By Linda Borg
PROVIDENCE, R.I. — The threatening clouds outside mirrored the tense and determined atmosphere at AFL-CIO headquarters Wednesday afternoon, as about a dozen labor unions turned out in reaction to the U.S. Supreme Court’s ruling that government workers can’t be forced to pay union fees.
“We have received very quickly, very strong support from our congressional delegation and Governor Raimondo,” George Nee, president of the Rhode Island chapter of the AFL-CIO, said at the news conference. “When you’re in a fight, it’s good to know you have friends.
“We’re going to be fine,” he added. “We will continue to organize, and we have been organizing.”
Reaction to Wednesday’s Supreme Court decision split along ideological lines in Rhode Island, with liberals calling it an attack on organized labor and conservatives hailing it as a victory for free speech.
The court, in a 5-4 vote, ruled that non-union public-sector employees are not required to pay certain union fees, even though they benefit from collective bargaining. The case, Janus v. American Federation of State, County and Municipal Employees Council 31, found that requiring non-union workers to pay fees violates their freedom of speech.
Gov. Gina Raimondo wrote that “the labor movement built Rhode Island’s middle class. This decision is part of a larger effort to weaken labor and diminish the middle class. … As long as I am governor, Rhode Island will continue to stand up for the middle class.”
She said her team will review this ruling and, if any changes are required, her administration will make them at the bargaining table.
Sen. Sheldon Whitehouse called the partisan nature of these decisions “a cancer on the credibility of the court. Celebratory tweets by Republican political leaders embracing members of the court provide a telling symbol of this breakdown.”
R.I. Attorney General Peter Kilmartin, who in January filed an amicus brief urging the U.S. Supreme Court to uphold a Seventh Circuit decision protecting “fair share” provisions in public-sector collective bargaining agreements, likewise expressed his disappointment in Wednesday’s ruling.
“It will curtail the ability for public employees to obtain fair wages and benefits. These workers are our neighbors, our teachers, police officers and firefighters, all of whom work hard each day serving our communities and contributing to our quality of life,” Kilmartin said in a news release.
“They have already had to endure severe cutbacks to pension plans, health coverage and other benefits, while paying more, and today’s decision will further erode their ability to collectively fight for livable wages, retirement security and other important protections.”
No one knows what the impact on unions will be or how fast the effects will be felt. But such a ruling could have a crippling effect on union revenues, according to the Education Writers Association. The National Education Association, the nation’s largest teachers’ union, could face a potential loss of 307,000 members over two years, according to analyst Mike Antonucci, a frequent union critic, cited in the EWA article.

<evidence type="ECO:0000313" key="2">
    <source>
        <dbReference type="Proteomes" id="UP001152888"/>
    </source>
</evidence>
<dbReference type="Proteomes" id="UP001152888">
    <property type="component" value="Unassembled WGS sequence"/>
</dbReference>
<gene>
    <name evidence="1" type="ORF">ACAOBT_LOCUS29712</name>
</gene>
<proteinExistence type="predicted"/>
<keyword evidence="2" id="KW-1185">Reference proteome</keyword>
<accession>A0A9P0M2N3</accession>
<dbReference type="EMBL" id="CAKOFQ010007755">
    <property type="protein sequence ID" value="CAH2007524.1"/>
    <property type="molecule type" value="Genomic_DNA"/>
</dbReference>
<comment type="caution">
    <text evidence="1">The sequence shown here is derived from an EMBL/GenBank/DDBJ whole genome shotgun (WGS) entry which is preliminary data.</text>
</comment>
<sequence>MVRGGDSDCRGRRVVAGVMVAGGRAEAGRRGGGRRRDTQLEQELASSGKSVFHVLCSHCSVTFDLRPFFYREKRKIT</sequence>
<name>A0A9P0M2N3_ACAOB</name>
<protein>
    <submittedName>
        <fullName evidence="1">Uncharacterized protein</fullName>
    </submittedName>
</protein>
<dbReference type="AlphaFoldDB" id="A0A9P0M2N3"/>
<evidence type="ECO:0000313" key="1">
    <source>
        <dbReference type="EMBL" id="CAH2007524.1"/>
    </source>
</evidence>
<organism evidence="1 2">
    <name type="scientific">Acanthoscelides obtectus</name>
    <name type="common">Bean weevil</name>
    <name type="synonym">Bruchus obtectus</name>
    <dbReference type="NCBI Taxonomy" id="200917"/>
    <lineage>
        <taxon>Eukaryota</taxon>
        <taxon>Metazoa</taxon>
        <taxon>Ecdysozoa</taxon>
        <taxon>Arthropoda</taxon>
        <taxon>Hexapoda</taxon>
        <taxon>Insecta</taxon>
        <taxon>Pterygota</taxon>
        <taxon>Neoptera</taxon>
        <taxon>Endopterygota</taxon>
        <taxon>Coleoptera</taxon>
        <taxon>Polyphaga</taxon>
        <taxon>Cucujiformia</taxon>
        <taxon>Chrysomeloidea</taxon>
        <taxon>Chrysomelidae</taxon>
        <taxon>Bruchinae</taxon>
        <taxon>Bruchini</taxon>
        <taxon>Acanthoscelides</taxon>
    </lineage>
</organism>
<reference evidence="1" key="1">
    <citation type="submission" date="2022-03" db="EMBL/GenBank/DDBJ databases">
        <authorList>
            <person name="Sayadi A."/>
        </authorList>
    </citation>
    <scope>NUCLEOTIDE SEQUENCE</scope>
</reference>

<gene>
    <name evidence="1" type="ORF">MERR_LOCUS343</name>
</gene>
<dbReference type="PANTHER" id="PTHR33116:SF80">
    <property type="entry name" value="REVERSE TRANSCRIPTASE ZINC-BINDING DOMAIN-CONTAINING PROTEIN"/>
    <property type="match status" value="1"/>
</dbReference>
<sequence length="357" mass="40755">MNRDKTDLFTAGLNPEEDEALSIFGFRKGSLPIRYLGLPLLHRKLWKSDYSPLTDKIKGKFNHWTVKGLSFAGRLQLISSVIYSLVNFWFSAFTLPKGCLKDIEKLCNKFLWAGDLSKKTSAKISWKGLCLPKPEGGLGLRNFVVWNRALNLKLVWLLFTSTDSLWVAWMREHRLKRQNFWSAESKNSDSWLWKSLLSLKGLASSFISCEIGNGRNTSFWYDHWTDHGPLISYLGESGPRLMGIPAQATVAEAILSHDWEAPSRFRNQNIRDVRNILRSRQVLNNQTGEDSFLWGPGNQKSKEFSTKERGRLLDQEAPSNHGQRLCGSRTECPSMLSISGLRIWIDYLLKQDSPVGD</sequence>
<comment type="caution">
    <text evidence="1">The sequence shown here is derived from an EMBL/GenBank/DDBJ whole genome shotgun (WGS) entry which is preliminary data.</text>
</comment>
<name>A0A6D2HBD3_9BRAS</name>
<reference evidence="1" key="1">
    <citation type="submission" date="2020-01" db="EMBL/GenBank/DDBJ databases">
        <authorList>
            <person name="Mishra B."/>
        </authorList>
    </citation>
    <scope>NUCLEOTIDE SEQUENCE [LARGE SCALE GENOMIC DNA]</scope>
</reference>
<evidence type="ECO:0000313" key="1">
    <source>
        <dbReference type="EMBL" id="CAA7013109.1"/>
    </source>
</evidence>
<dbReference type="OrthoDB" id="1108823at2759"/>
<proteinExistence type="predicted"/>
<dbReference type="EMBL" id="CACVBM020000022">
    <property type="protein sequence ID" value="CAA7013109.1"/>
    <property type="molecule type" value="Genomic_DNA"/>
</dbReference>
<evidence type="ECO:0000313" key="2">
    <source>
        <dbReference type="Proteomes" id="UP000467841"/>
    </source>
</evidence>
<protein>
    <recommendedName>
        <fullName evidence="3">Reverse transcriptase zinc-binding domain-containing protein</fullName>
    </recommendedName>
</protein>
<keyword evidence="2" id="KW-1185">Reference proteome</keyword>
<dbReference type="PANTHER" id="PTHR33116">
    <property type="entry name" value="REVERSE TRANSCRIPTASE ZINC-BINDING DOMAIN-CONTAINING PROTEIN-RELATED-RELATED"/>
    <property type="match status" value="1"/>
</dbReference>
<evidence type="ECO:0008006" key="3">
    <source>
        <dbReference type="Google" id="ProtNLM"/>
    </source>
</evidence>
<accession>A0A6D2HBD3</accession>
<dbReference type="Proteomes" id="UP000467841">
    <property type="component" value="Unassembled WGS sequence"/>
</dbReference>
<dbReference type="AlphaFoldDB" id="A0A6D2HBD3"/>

“The Janus case is the most recent corporate-funded attack on public employees that seeks to silence the voice of workers,” said Jay Walsh, executive director of the University of Rhode Island Chapter of the American Association of University Professors. “Full-time faculty at URI don’t just bargain about wages and benefits. We also bargain about conditions that improve student experiences like smaller course sizes, school safety, and freedom of inquiry and expression.”
U.S. Rep. James Langevin called the ruling “a blow to working families and to the members of organized labor who are fighting for their right to earn a decent living.”
“I am appalled that the Gorsuch Court is now going after civil servants by overturning four decades of precedent and undermining their rights as employees,” he said. “Governments are not infringing on free speech by allowing workers to demand better wages.”
But the Rhode Island Center for Freedom & Prosperity, a conservative research and advocacy group, said the ruling grants workplace freedom to public employees.
“The greatest benefit will be an improvement in public education,” said Mike Stenhouse, the center’s CEO. “Many education reforms that would improve schools in disadvantaged communities are prevented by union collective bargaining agreements. If unions are no longer able to force teachers who disagree with them to fund their bargaining positions, unions will have less power to impose ineffective policies into contracts.”
“We expected this,” said Nee. “I don’t see this as a weakening at all.
“We’ve been growing and in this state we’ve been strong,” he added. “We never made progress by sitting still and accepting the status quo.”